The problem is, believe it or not, Roasted On or Born On dates have proven to be extremely confusing and many grocery stores either won't allow or strongly discourage such dates. That's because most consumers are used to an Expiration Date. Even though I know better, I'm the same. When shopping I'm usually grumpy and in a hurry so I don't stop to thoroughly read the labels for every product I put in the cart. If the date I see isn't far, far in the future I either put the package back on the shelf or return it at the register. Indeed, when I ignored the store manager's advice and used Roasted On dates instead of expiration dates, my coffee was constantly returned as "expired" because the date had already passed. Grocery store cleaks aren't supposed to argue with or "educate" the customer. Instead the store happily refunds the money and passes the loss on to me, the producer. So you can understand why it didn't take me long to switch to more conventional expiration dates.
Now the question is, when does coffee expire? How old is too old? Kona Earth coffee is not cheap and when paying for such a premium product most consumers want it to be as fresh as possible. Therefore following Alton Brown's advice of a three-month expiration date seemed to make sense. The problem is that many of my competitors use an expiration date of six to nine months. If one bag of coffee says it expires in three months and another expires in nine months, which coffee is fresher? The three month bag looks like it has been sitting on the shelf for six months. Even if I just stocked the shelves with super-fresh coffee, it already looks old. Using a six month expiration date only helps until the competition uses nine months, or 12, 18, 24... There's no way for a consumer to know the actual age of a product.
There are other practical issues too. Milk in Hawaii, especially on the Big Island, is a perfect example. Much of the state's milk is shipped in from the mainland. Almost all of the Big Island's milk arrives on Oahu first then is sent over by barge. Sometimes the container with the milk is at the bottom of the stack, sometimes it's on the top of the stack. When on the top of the stack, that container can heat up in the unforgiving tropical sun, overwhelming the container's refrigeration and ruining the entire batch of milk even though it hasn't officially expired. In other words, storage and shipping can effect a product's quality more than age.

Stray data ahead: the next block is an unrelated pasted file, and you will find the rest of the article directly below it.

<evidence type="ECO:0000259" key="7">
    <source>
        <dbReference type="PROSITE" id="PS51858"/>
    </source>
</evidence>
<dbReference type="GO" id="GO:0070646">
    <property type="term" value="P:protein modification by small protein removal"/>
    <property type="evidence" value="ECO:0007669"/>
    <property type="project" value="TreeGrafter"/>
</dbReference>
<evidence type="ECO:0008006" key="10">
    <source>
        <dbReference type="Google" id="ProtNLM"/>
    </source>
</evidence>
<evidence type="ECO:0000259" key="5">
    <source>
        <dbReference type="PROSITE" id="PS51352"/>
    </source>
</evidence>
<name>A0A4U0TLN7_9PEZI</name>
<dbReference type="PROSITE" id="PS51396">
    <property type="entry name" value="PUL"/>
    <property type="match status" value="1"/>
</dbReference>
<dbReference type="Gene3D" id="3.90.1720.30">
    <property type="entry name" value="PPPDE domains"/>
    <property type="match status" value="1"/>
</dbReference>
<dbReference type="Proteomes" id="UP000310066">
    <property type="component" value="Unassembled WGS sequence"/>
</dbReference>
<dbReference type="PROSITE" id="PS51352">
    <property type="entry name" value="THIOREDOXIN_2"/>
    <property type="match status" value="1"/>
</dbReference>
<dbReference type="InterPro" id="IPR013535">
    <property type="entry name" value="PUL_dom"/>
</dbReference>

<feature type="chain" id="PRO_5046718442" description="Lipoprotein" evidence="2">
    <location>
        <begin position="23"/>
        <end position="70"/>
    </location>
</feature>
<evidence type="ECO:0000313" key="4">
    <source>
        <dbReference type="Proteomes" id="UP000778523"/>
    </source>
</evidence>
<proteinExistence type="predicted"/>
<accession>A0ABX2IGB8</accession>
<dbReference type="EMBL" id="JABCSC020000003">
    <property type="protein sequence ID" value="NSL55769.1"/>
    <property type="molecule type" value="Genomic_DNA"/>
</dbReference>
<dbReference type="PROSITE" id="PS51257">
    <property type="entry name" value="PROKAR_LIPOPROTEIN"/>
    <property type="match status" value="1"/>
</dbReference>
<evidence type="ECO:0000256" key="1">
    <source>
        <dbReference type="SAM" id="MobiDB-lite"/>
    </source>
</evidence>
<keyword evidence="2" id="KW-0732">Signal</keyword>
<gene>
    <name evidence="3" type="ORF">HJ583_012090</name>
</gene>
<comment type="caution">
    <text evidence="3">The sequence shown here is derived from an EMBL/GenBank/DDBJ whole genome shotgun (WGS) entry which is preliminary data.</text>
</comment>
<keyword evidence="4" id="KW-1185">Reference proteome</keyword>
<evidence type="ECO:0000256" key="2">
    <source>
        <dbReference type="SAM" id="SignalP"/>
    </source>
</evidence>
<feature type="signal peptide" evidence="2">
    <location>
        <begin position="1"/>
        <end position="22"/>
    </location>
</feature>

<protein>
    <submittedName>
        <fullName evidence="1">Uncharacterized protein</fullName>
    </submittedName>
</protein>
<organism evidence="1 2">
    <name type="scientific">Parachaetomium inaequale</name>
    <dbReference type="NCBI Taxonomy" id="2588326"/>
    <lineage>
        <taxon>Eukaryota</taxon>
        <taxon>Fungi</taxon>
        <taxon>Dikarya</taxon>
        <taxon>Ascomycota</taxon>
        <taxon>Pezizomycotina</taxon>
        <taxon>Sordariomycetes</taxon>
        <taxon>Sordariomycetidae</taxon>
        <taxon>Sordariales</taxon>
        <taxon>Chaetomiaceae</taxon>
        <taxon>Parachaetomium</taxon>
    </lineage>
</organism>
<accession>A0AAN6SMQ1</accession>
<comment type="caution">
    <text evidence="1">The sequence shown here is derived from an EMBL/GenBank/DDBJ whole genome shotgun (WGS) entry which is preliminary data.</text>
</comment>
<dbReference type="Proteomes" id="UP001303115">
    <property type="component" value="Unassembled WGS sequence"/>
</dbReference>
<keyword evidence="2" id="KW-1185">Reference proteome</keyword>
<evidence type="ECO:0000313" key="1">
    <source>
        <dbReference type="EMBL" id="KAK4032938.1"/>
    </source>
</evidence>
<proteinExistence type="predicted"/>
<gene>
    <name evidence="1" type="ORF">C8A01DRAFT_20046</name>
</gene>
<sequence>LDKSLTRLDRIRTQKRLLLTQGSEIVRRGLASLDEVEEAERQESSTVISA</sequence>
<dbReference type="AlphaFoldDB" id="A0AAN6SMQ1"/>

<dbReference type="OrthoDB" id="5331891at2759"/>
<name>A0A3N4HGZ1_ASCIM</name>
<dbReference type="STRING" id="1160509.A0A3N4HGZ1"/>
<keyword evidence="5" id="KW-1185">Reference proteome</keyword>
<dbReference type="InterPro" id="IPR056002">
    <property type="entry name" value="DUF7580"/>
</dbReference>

It's amazing how something as simple as an expiration date can turn into such a complicated mess. There will never be an ideal solution until every manufacturer agrees to switch and be totally honest about the quality of their product. As awesome as that might be, I doubt it will ever happen.
Before the days of grocery stores, pre-packaged food and expiration date stickers, humans used to know exactly where their food came from. With some food items, such as potato chips or chocolate Easter eggs, I don't really care where the food came from. All I care about is whether it tastes good and where can I get more? For other items, such as milk, fish or coffee, I tend to care a great deal about quality. For those items I'll spend more time determining the product's origins and freshness before putting it in my mouth.
Overall, I feel lucky to live in the times of grocery stores, fast food and the FDA. It's not perfect but it's better than starving, going all winter without vegetables or eating rotten meat because that's all you have. In the days before refrigerators and preservatives, toast was a common way to make stale bread palatable again. At least that's the story I've heard and it makes perfect sense to me. If I'm hungry and all I have is stale bread, toast with butter seems like an excellent choice.
Even though I'm not officially part of the HI-SEAS Mars research team, I have still learned something about sending humans to Mars. I've learned that it won't be as easy as I thought and I never thought it would be easy. Forget about gamma rays, solar flares, zero gravity and lack of oxygen, if we can't get past the expired tortillas, maybe we should send robots.
I'd love to visit Mars. I'm tempted to say that if I went, I'd be tough and wouldn't let some stale tortillas bother me. Then I think about how much I don't like little pieces of cooked carrots in my rice and I wonder if I really would be up to the challenge of 18 months in a capsule the size of a minivan, eating nothing but "shelf stable" food. If I do ever get the chance to go to Mars, I certainly hope someone has put some effort into thinking about the menu and packing some decent groceries before we leave. Which is exactly what I'm trying to do, at least in some very minor way, with the HI-SEAS project.